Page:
• Gas Plant Operator. Distribute or process gas for utility companies and others by controlling compressors to maintain specified pressures on main pipelines.
  • Petroleum Refinery Worker. Control the operation of petroleum refining or processing units. May specialize in controlling manifold and pumping systems, gauging or testing oil in storage tanks, or regulating the flow of oil into pipelines.

EDUCATIONAL OPPORTUNITIES: Power Plant Operator Training

Ohio Technical College - Cleveland, OH

Ohio Technical College, 1374 E 51st St, Cleveland, OH 44103. Ohio Technical College is a small college located in Cleveland, Ohio. It is a private for-profit school with primarily 2-year programs and has 1,000 students. Ohio Technical College has an associate's degree program in Mechanic and Repair Technologies/Technicians, Other Specialties which graduated fifty-nine students in 2008.

Akron Adult Vocational Services - Akron, OH

Akron Adult Vocational Services, 147 Park St, Akron, OH 44308-1979. Akron Adult Vocational Services is a small school located in Akron, Ohio. It is a public school with primarily less-than 2-year programs and has 390 students. Akron Adult Vocational Services has a less than one year program in Mechanic and Repair Technologies/Technicians, Other Specialties.

Lorain County Joint Vocational School District - Oberlin, OH

Lorain County Joint Vocational School District, 15181 St Rte 58 S, Oberlin, OH 44074. Lorain County Joint Vocational School District is a small school located in Oberlin, Ohio. It is a public school with primarily 2-year programs and has 82 students. Lorain County Joint Vocational School District has a less than one year program in Mechanic and Repair Technologies/Technicians, Other Specialties which graduated fifteen students in 2008.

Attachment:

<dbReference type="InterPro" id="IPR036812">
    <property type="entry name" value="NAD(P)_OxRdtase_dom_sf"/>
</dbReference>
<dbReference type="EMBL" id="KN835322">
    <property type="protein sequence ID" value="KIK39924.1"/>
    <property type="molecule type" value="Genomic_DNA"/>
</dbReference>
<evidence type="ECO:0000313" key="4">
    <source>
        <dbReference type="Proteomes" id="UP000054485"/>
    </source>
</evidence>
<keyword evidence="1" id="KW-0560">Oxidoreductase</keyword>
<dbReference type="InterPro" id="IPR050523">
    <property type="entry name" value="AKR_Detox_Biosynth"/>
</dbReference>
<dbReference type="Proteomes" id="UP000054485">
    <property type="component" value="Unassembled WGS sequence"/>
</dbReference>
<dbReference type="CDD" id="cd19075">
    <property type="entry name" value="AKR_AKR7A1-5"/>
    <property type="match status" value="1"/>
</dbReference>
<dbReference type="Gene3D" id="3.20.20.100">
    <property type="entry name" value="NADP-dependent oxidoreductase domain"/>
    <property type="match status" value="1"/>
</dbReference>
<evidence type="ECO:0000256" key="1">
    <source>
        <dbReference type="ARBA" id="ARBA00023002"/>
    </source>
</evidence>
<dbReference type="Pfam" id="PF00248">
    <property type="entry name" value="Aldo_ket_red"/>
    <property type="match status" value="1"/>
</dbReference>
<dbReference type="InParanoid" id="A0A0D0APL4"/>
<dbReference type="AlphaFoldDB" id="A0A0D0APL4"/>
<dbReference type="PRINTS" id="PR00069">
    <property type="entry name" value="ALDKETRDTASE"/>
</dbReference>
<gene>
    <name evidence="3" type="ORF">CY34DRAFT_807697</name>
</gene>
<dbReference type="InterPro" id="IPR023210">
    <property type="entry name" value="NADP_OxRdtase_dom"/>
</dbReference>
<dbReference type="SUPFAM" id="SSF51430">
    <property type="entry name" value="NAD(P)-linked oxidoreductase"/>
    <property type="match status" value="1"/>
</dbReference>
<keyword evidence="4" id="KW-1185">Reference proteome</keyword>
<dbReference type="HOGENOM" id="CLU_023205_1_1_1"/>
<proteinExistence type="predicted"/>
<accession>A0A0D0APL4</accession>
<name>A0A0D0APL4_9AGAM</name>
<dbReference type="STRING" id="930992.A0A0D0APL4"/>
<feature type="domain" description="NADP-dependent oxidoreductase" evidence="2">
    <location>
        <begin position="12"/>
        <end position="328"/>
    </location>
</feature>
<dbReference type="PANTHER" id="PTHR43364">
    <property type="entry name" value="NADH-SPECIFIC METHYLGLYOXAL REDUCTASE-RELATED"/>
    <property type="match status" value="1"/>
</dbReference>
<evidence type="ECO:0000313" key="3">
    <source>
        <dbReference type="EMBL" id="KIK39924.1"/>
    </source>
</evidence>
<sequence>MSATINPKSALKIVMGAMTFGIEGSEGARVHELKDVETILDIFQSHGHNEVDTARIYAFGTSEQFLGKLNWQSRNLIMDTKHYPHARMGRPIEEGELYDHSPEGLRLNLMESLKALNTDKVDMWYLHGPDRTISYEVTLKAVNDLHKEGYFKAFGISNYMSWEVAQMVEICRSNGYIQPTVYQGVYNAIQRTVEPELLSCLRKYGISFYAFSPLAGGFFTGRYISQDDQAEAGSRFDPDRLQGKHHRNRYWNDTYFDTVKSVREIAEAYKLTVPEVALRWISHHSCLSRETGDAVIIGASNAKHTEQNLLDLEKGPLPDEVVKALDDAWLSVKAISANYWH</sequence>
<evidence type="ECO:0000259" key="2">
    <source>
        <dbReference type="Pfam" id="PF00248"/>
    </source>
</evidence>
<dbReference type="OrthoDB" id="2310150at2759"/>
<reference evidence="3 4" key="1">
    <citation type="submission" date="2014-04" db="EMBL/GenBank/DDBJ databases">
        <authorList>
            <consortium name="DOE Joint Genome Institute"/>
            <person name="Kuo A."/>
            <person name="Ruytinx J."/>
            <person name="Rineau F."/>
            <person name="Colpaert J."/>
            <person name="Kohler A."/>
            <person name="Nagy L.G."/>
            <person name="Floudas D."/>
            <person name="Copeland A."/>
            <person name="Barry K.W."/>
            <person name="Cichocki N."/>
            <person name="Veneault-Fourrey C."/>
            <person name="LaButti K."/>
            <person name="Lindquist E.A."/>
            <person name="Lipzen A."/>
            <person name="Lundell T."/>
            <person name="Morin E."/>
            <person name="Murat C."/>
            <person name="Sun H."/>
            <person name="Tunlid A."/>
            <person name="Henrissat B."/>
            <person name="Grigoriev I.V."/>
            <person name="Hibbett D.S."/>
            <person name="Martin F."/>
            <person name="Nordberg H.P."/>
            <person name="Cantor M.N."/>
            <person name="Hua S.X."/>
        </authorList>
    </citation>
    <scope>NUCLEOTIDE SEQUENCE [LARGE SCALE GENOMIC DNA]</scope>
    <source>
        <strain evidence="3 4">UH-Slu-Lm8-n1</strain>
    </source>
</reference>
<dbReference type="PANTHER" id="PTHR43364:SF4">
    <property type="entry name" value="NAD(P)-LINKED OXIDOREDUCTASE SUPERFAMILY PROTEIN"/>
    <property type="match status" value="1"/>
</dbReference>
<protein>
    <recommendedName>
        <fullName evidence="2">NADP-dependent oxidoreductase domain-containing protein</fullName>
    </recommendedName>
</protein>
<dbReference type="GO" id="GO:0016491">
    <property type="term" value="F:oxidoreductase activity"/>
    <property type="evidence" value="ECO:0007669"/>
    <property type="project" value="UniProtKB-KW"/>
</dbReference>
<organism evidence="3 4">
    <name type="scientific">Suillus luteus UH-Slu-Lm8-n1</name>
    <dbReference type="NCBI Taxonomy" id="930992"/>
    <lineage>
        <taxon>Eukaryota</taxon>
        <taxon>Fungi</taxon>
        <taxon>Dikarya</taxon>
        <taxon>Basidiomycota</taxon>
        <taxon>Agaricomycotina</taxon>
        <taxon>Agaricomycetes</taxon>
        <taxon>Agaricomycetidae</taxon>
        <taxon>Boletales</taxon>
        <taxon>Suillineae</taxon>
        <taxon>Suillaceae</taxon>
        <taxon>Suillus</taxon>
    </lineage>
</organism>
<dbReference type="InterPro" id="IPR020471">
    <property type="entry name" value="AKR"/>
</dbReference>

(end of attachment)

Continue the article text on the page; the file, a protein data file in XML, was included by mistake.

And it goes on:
LOCATION INFORMATION: Cleveland, Ohio

Cleveland, Ohio
Cleveland, Ohio photo by FlickreviewR

Cleveland is situated in Cuyahoga County, Ohio. It has a population of over 433,748, which has shrunk by 9.3% over the last ten years. The cost of living index in Cleveland, 81, is well below the national average. New single-family homes in Cleveland are valued at $94,100 on average, which is far less than the state average. In 2008, one hundred nine new homes were built in Cleveland, down from one hundred eighty-four the previous year.

The three big industries for women in Cleveland are health care, accommodation and food services, and educational services. For men, it is metal and metal products, construction, and accommodation and food services. The average travel time to work is about 26 minutes. More than 11.4% of Cleveland residents have a bachelor's degree, which is lower than the state average. The percentage of residents with a graduate degree, 3.8%, is lower than the state average.

The unemployment rate in Cleveland is 10.5%, which is greater than Ohio's average of 10.0%.

The percentage of Cleveland residents that are affiliated with a religious congregation, 57.8%, is more than both the national and state average. Hellenic Orthodox Church of the Annunciation, Abyssinia Baptist Church and Highland Christian Church are among the churches located in Cleveland. The largest religious groups are the Catholic Church, the United Methodist Church and the American Baptist Churches in the USA.

Cleveland is home to the Mastick Woods Golf Course and the Dock Number 32 as well as Shaker Square Historic District and Newton Avenue Historic District. Shopping malls in the area include Shaker-Moreland Shopping Center, Shaker Square Shopping Center and Clark West 30th Shopping Center. Visitors to Cleveland can choose from Hilton Garden Inn Cleveland Gateway, Airport Sheraton and Extended Stayamerica for temporary stays in the area.